Wednesday, 24 December 2014

Stained glass for cows: Christmas reflections

1
In the beautiful Polish film Ida, Wanda tells her niece Anna about a woman she used to know: “She was an artistic type, always making things out of bits of cloth or glass. She once made a stained glass window and put it in the barn, to make the cows happy.” For some reason – I suppose it was the cows and the barn – this reminded me of the Christmas story. There is something a bit over the top about Christmas. All those prophecies, all those miracles and wonders, all those singing angels. There’s something extravagant, even superfluous, about the whole thing. It’s so superfluous that two of the evangelists took it for granted that they could tell the whole Gospel of Jesus without so much as mentioning the Christmas story. Do we need Christmas? Yes, I suppose so, in the same way that a barn needs a window.

2
One of my children asked me why we give gifts to each other at Christmas. It is Jesus’ birthday, after all, so shouldn’t all the gifts go to him? We puzzled over this for a bit. We noticed that gifts are given not only on birthdays but also on weddings, anniversaries, the announcement of a pregnancy, and other occasions when the heart is big with joy. We might also give gifts when someone dies or gets sick or when a friend moves away. We use gifts on such occasions because there’s no other way of adequately expressing what the heart feels. We exchange gifts when an exchange of words would not be enough to say what we really mean. Gifts are a release valve for the human spirit. The special thing about Christmas isn’t just the use of gifts – that happens on all special days – but the profligate scale of gift-giving. On nearly every other occasion, the gifts are received by one individual. But the joy of Christmas is so high and so deep that we can only express what it means by giving gifts in every direction. Even if we could bring our gifts directly to the baby Jesus, our hearts would still require a release valve: the joy would be too much for us. On our way home from visiting the baby in the manger we would find ourselves shaking hands with strangers in the street, passing gifts to one another, emptying our purse into the hands of a beggar and telling him to be of good cheer. Why do we give gifts at Christmas? Not because the baby Jesus needs our gifts but because we do: we need to give something to someone: otherwise our hearts would burst.

3
I’ve been thinking about all this as I prepare my talk on the atonement for the Los Angeles Theology Conference next month. Atonement is an important idea. It’s about trying to figure out exactly how Jesus saves. Having some clarity about this can help you to talk intelligibly about how the Gospel story relates to the lives of real people here and now. Anselm’s account of the atonement is one of the most powerful pieces of apologetics in Christian history. Anselm translates the whole Gospel story into an idiom of feudal honour. To his contemporaries it must have seemed as fresh and as compelling as if someone today were to explain the significance of Jesus’ death using the language of smart phones and social media. The concept of atonement serves a purpose. But it only goes so far. Explaining the mechanism by which Jesus saves might provide an accessible point of entry into the Gospel story. It might tell you why a barn needs a window. It might even tell you why the window had to be located at that particular spot. But it can’t explain why the window is made of such strange and lovely stained glass. It can’t explain the superfluous.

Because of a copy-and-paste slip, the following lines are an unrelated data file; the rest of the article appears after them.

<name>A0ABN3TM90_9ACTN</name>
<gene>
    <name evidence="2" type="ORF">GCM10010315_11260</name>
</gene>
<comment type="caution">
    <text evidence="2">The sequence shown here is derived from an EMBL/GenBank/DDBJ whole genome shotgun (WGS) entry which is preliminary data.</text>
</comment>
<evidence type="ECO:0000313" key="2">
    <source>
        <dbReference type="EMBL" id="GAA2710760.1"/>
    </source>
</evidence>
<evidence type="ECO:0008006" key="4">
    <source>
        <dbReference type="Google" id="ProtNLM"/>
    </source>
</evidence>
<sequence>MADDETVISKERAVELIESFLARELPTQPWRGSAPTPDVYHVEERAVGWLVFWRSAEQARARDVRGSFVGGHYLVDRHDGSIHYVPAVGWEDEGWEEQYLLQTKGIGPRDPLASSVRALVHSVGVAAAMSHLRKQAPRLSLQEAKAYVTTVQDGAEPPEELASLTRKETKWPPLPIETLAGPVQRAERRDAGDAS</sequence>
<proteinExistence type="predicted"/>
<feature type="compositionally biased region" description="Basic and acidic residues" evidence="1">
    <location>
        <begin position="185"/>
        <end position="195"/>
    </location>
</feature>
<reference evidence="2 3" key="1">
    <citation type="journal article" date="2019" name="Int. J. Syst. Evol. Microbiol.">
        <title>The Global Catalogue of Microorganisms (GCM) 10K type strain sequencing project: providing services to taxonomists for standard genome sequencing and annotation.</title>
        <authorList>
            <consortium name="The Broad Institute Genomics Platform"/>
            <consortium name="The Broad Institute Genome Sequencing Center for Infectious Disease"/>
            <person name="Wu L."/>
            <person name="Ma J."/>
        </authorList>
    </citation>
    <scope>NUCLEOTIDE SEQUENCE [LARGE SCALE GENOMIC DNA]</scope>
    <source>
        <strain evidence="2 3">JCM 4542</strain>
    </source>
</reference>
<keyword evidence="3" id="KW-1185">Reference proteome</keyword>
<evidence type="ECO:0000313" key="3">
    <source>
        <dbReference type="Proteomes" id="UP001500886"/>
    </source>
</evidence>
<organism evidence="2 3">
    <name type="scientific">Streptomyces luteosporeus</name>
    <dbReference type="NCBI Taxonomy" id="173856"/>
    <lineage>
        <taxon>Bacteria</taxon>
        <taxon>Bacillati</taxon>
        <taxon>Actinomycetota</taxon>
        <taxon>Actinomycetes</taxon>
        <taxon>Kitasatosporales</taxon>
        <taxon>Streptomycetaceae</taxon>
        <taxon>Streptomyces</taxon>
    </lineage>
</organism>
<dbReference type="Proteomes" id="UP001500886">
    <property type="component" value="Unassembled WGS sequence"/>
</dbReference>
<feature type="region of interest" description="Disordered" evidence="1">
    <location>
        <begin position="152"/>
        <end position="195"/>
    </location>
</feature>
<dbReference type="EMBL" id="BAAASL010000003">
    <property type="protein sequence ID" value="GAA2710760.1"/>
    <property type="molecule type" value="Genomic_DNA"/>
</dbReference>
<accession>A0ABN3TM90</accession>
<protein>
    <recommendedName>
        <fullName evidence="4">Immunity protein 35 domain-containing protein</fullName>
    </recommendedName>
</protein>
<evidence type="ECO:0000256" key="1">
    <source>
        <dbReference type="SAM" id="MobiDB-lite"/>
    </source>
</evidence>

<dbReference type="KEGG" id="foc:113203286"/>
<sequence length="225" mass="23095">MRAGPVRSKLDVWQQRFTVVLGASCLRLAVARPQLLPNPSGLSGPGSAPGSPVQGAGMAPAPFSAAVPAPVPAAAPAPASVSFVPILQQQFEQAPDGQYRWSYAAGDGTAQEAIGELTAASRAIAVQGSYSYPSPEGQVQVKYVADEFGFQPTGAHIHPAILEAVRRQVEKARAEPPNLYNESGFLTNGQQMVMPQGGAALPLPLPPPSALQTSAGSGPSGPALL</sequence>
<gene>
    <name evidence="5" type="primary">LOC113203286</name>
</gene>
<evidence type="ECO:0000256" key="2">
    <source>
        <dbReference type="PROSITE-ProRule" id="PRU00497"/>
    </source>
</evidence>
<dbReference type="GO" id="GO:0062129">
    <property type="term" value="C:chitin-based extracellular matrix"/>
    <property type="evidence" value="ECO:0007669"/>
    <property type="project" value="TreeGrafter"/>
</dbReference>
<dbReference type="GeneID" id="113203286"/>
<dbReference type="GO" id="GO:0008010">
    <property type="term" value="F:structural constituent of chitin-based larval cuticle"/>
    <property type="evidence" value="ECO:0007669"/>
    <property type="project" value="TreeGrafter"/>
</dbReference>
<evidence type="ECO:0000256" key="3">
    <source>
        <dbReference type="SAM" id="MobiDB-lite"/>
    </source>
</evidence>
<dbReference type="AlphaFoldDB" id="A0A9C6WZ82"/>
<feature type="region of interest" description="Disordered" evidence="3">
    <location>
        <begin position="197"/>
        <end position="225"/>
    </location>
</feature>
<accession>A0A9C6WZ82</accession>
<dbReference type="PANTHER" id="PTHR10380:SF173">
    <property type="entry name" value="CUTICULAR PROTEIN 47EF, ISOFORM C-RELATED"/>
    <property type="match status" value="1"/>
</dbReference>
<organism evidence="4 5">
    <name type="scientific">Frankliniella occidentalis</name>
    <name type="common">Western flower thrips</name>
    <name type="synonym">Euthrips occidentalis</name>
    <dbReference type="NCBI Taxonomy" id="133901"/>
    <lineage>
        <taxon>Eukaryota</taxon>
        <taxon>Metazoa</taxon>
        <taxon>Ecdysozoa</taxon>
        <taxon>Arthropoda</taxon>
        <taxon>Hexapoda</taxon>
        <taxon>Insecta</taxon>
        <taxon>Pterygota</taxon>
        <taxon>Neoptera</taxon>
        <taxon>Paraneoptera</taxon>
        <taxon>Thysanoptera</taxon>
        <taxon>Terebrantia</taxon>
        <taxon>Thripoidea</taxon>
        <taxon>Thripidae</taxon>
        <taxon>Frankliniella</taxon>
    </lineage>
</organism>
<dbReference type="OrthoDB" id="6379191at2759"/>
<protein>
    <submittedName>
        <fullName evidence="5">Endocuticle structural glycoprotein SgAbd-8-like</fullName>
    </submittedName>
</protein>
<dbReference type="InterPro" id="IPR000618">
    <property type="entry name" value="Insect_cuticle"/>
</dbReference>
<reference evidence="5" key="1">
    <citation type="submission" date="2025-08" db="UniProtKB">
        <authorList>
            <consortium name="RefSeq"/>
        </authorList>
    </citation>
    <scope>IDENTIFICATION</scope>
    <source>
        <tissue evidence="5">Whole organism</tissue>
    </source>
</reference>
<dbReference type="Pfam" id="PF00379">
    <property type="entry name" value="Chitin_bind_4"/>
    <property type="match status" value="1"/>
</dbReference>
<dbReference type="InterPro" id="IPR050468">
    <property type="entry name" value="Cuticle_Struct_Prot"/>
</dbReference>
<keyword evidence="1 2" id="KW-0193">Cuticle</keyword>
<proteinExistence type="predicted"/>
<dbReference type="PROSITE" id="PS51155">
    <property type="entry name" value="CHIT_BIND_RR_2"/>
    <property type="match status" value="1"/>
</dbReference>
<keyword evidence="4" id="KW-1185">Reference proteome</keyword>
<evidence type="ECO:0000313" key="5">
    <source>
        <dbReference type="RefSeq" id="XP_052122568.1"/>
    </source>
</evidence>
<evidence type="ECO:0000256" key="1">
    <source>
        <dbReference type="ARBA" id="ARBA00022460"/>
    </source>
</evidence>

4
In a fourth-century sermon on Paul’s language of “abounding grace” (Romans 5:12-21), John Chrysostom describes the need for salvation as one small piece of a bigger picture. The main thing about grace isn’t that it meets your needs but that it totally surpasses them. What Christ brings into the world is much more than anybody needs. It’s stained glass for cows.
“Paul did not say ‘grace’ but ‘abounding grace’. For from that grace we received not only as much as was required for removing that sin, but much more. For surely we were both freed from punishment and we rid ourselves of all evil; we were born again from above; and when ‘the old man’ was buried, we rose again. We were redeemed and sanctified; we were brought into adoption and justification. We became brothers and sisters of the Only Begotten, his joint heirs, and of one body with him. Indeed, we were counted as his flesh and were joined to him as a body to its head. Not only did we receive a medication that would heal the wound inflicted by sin, but also one that would bring us health, beauty, honour, glory, and dignities far surpassing our nature. Each one of these was enough to destroy death. But when all of them run together as one, not even a trace of death is left, nor can even a shadow of it remain to be seen. For Christ paid off much more than we owed – as much more as a limitless ocean compared to a small drop of water.” (Homilies on Romans, Vol. 1, p. 186)
5
What are you waiting for? Don’t just stand there! Go out and kiss somebody! Throw a party! Make a feast! Sing a Christmas carol! Let the wine flow freely! Give somebody something and receive a gift from someone too! Don’t be shy! Christ is born and the angels are singing. Christ is born and the world is renewed. Christ is born and the sunlight we were longing for has flooded over us, filling our barn (we don’t know why) with colours.

Be the first to comment

Post a Comment

Archive

Subscribe by email

Contact us

Although we're not always able to reply, please feel free to email the authors of this blog.

Faith and Theology © 2008. Template by Dicas Blogger.

TOPO